Construction Tolerances

Posted on - Friday, July 7th, 2017

“But it is only 1/4″ off…”

Construction is not a perfect science.  All construction work has tolerances to allow for variations in construction materials and workmanship skills.  Zero tolerance in construction is not feasible.

This ramp was obviously not built correctly…the slope exceeds the 1_12″ maximum allowable slope

Tolerance is defined as the:
*permissible range of variation in a dimension of an object
*permissible variation of an object in some characteristic such as hardness, density, or size
*permissible deviation from plan alignment, location or grade.

So knowing this…how does the ADA deal with construction tolerances? First of all the tolerances ONLY apply to “construction”. There are no tolerances allowed in design. Therefore as architects and designers, we must design our spaces with enough room for construction errors.

This detail did not have all the dimensions noted which will tell the contractor how to achieve compliance for a knee space per the ADA. If the dimension is not provided_ the contractor might make assumptions and make a mistake in the field.


This door did not show the minimum dimension required at the pull side maneuvering. If the drawings do not show this dimension_ the contractor might not build it in a compliant manner.


this drawing showed the toilet compartment door in front of the water closet rather than on the opposite corner as required. If the compartment door would have been built per the drawing, there would not be any tolerances allowed to be taken.


The position of the U. S. Access Board – as formalized in the ADA/ABA Guidelines in Section 104.1.1 – is that industry standard tolerances should be relied on when questions regarding this issue arise. However, few trades have codified specific tolerances for many of the elements mentioned in ADA/ABA Guidelines, nor have they developed accepted industry protocols for measuring when questions of accessibility arise. The US Access Board has completed research (‘Dimensional Tolerances in Construction and for Surface Accessibility’). Here is the link


The 2010 ADA provides conventions in their requirements that state a specified range.  For example, the location of the signage is between 48″ to 60″ a.f.f. to the bottom of the lowest and highest raised character.

When a range is stated, it provides an adequate tolerance and therefore no tolerance outside of the range at either point is permitted.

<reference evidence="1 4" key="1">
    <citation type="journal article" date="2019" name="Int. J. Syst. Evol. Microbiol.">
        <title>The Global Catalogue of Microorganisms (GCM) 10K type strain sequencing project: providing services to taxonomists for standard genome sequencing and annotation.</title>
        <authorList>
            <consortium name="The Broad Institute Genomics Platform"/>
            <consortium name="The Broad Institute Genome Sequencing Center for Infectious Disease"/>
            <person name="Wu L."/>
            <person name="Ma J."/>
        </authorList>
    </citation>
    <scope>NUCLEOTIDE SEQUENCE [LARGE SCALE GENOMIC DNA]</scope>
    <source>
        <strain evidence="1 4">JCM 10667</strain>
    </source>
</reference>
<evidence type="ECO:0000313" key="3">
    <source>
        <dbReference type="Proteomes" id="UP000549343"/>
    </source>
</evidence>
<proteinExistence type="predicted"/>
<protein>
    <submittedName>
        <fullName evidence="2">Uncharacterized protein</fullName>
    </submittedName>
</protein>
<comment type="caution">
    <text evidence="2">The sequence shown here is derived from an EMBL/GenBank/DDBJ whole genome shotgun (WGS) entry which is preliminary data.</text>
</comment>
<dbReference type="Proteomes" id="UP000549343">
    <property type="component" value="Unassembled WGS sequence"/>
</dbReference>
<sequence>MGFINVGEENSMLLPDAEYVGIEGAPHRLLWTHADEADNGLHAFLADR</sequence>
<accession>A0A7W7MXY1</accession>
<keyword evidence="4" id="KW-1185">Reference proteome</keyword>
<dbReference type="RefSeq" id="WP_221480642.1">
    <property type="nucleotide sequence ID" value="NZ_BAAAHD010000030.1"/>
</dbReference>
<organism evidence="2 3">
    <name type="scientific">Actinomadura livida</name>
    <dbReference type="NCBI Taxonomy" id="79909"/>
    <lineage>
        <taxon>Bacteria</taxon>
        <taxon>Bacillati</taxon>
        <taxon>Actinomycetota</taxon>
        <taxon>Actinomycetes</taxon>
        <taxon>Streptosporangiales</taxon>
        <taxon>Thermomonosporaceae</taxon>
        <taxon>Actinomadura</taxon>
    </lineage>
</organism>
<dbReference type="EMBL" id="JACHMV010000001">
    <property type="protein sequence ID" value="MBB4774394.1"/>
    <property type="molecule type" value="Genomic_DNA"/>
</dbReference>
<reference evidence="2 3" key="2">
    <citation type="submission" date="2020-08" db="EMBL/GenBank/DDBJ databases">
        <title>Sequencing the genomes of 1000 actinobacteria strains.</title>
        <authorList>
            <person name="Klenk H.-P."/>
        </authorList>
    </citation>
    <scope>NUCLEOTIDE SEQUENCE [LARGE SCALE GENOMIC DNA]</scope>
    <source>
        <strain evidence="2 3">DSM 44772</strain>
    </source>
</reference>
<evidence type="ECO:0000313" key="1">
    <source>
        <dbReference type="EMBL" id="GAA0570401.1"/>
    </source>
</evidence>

This sign was mounted lower than 48″ a.f.f. which is the minimum height allowed. Even though the amount that the sign was off was small, the fact that the ADA provided a range between 48″ minimum and 60″ maximum, the tolerances were already built in by the range provided by the Standards and they cannot deviate.


Maximum and Minimums dimensions

When the ADA states a maximum or a minimum dimension that does not have two specific minimum and maximum end points, tolerances may apply. For example, a door pull side maneuvering clearance is stated to require 18″ min. If the door has a 17 1/2″ maneuvering clearance instead, it might be allowed according to the amount of lee way given as the industry standard.

This figure shows that the maneuvering clearance on the pull side of the door that has a forward approach is 18″ min.


This is a photo of a pull side of the door


The door maneuvering clearance was 17 1/4″ rather than the 18″ minimum required. According to the Access Board, only 3/32″ is allowed as tolerances


Absolute dimensions

Some dimensions in the ADA are a complete absolute. For example in a transfer shower you are only allowed a 36″x36″ size . There is no maximum or minimums allowed and there is not a range. Therefore industry standard tolerances are allowed.

Some manufacturers will make the walls 36″x36″ but the base is narrower.  The Access Board allows a smaller foot print at the base of the shower knowing that the manufacturers products may vary.


  1. Remember that as you design, allow for construction mistakes (because we all know they happen). There are no tolerances allowances for design mistakes.
  2. If the ADA gives you a range, don’t design to the highest or the lowest number. Always pick a number in the middle.
  3. If the ADA gives you a number not to exceed, then there might be some tolerances, but again do not design to the maximum or minimum number they give you. Always allow for some built in tolerances.
  4. If the ADA gives you an absolute number, then the industry standard tolerances will be able to be used if that number is not achieved. These vary but some references below have codified it a bit.


The US Access Board created a document along with the AIA, CSI and other industry leaders to determine their acceptable industry tolerances for issues related to accessibility. Here is the report

Here is a good article about ADA tolerances by our colleagues at Evan Terry and Associates

Janis Kent, Architect, FAIA, CASp © January, 2016 wrote a blog about tolerances. Here is the link